The director of a West Yorkshire based tuition company has been banned from running a company for 11 years. This was following an investigation by the Insolvency Service which found the company had stated a turnover of £200K to obtain a £50K BBL. The actual turnover was less than £8K. His fellow directly falsely claimed another £50K in similar circumstances for another company. Overinflating turnover is not uncommon amongst the pool of BBL fraud. The director of a West Sussex based property development company also overstated turnover to obtain £50K and received an 11-year ban for his transgressions. The director of a Bromsgrove beverage business also received an 11-year ban, this time for claiming £40K of BBL for a dormant company.
In Whitchurch, a company supposedly supplying PPE obtained a £50K BBL and secured a further £90K of business grants between 10 local authorities. As part of the deception, false lease documents and utility bills were submitted for addresses the company had never inhabited. A Redhill based distributor also obtained a £50K BBL and business grants under false pretences. They claimed to be supplying PPE, trading out of multiple addresses and had overstated turnover on the BBL application. The directors of both the Whitchurch and Redhill companies will likely receive disqualifications or bans.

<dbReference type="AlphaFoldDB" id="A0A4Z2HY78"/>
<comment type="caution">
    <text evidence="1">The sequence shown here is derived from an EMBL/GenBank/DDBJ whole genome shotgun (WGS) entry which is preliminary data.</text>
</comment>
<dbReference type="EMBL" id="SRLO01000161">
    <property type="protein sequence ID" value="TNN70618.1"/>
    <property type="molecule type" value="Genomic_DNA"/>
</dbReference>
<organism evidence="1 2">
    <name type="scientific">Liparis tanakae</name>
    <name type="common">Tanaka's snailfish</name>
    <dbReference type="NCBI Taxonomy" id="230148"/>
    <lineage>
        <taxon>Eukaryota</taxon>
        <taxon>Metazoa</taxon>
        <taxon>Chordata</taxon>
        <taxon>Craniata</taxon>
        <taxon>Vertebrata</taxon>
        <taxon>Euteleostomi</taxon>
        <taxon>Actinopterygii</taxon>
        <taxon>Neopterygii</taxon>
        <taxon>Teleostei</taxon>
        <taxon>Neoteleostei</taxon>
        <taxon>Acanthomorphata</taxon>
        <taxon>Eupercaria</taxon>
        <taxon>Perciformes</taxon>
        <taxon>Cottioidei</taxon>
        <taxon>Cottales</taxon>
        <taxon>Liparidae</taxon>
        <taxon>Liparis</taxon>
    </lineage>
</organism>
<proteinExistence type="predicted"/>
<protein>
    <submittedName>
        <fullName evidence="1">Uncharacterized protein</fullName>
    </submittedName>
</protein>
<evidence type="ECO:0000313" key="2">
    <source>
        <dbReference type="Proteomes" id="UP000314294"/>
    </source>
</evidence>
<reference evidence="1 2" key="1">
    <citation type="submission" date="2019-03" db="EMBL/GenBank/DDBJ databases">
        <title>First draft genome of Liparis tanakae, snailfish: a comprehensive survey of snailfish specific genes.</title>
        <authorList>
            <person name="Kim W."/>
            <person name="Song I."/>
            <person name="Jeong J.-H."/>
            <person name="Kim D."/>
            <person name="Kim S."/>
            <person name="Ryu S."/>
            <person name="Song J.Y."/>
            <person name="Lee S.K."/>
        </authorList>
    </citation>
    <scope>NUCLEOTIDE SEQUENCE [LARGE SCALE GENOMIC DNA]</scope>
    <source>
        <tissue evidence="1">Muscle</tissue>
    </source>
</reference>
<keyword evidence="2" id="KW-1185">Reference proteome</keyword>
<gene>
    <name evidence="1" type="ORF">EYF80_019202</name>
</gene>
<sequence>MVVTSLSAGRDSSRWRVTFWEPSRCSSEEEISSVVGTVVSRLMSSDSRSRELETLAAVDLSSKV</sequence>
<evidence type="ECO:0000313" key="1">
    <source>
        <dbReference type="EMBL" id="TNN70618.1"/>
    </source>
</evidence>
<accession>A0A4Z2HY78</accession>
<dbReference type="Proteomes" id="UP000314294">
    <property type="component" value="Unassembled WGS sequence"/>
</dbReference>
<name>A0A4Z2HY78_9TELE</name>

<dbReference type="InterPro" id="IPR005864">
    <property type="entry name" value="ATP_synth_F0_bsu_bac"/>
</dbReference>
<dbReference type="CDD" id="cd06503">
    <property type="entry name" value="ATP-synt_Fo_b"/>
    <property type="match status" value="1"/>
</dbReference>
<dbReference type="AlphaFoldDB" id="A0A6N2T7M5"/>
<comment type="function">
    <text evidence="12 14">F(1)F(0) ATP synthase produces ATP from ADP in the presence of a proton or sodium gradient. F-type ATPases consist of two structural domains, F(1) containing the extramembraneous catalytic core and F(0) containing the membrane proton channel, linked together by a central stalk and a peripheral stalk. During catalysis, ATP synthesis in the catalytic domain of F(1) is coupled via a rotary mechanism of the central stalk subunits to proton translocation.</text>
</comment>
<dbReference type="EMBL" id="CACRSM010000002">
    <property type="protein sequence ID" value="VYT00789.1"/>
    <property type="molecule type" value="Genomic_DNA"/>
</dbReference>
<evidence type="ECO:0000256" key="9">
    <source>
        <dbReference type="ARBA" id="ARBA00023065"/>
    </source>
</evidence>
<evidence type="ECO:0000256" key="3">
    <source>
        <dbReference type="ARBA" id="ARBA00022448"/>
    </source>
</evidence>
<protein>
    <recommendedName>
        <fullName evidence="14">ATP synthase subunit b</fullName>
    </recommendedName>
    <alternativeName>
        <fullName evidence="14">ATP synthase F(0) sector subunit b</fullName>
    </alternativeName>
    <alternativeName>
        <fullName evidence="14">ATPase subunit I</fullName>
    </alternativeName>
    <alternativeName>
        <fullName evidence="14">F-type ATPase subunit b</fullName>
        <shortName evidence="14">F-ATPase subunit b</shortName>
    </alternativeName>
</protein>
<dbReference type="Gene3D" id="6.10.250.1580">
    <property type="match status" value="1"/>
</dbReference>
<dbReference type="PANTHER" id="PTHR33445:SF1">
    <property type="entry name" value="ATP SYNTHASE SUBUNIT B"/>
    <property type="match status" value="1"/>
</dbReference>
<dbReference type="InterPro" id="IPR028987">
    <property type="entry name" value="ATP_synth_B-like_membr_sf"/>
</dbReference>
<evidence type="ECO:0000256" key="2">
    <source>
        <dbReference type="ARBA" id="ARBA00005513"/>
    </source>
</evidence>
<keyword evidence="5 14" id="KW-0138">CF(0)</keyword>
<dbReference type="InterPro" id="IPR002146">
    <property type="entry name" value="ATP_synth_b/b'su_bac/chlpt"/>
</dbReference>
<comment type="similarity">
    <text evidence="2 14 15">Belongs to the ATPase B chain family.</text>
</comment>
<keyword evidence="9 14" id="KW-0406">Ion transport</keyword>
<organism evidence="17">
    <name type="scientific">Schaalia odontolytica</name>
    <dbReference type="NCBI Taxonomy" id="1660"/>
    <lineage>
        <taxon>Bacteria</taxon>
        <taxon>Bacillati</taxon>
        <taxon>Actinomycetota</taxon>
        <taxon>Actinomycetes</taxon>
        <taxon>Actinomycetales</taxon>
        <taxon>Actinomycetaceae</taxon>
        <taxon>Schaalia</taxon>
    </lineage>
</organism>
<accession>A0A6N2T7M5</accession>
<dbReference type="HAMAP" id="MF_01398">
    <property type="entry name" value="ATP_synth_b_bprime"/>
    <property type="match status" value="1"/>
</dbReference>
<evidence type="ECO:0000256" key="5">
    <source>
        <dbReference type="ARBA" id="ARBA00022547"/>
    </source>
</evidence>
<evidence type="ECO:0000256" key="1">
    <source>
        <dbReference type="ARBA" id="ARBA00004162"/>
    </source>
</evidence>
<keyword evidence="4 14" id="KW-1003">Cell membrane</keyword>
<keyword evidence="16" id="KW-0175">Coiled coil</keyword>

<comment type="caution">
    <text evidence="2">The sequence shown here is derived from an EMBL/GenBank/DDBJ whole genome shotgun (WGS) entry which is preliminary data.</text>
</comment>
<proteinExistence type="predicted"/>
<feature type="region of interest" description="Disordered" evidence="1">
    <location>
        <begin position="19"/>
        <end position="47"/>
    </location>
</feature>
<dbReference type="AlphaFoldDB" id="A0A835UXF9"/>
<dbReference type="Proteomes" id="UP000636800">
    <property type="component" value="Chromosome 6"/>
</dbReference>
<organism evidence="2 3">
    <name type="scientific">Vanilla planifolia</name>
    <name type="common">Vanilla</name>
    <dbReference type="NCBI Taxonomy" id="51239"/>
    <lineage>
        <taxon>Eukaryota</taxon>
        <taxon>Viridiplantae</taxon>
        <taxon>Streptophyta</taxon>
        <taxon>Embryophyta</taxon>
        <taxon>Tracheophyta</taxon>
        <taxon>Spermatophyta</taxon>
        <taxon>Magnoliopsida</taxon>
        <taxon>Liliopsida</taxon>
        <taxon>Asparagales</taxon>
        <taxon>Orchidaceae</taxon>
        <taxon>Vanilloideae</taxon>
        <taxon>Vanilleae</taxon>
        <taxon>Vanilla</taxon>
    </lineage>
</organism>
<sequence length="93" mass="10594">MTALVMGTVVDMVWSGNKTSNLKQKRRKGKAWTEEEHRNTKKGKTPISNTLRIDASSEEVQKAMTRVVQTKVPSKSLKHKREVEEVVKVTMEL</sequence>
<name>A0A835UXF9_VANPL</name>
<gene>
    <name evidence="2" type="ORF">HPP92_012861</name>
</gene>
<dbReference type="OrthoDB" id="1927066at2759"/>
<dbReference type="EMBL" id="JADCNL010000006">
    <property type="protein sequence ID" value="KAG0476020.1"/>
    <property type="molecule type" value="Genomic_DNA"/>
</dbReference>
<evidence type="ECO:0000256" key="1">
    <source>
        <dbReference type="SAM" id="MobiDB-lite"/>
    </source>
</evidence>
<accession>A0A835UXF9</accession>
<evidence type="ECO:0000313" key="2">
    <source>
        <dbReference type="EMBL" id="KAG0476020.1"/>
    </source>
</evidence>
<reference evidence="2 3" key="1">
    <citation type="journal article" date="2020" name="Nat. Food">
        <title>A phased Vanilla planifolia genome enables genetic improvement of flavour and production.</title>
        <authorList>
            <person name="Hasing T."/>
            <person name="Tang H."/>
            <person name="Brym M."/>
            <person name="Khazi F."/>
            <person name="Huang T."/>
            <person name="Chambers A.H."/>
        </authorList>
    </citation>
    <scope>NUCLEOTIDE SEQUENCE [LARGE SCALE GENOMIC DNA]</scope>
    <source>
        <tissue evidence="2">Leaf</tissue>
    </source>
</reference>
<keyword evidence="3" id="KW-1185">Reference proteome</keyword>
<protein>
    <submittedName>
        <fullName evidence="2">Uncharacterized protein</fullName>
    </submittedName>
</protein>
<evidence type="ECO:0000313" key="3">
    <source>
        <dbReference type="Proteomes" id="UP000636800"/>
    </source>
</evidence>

Greed is the Word
Although BBL gets the headline because of the amounts involved, there have been other loans and grants available to businesses in recent years. The presence and scale of fraud in these offerings are still relatively unknown and may yet hit national headlines. Ultimately the British taxpayer is the victim of BBL fraud. The office of government has a duty of care to impose checks and balances capable of limiting (or eliminating) the fraudulent claiming of taxpayer-backed loans. The motives for committing fraud are many and wide-ranging – anything from addiction to mental stimulation. One common theme is Greed i.e. the self-serving desire to obtain more than you need or are entitled to. Prof. G Hudson summed up the societal implications of fraud stating ‘okay, before we are all consumed by mutually assured destruction in the fires of greed, we need to finish there’.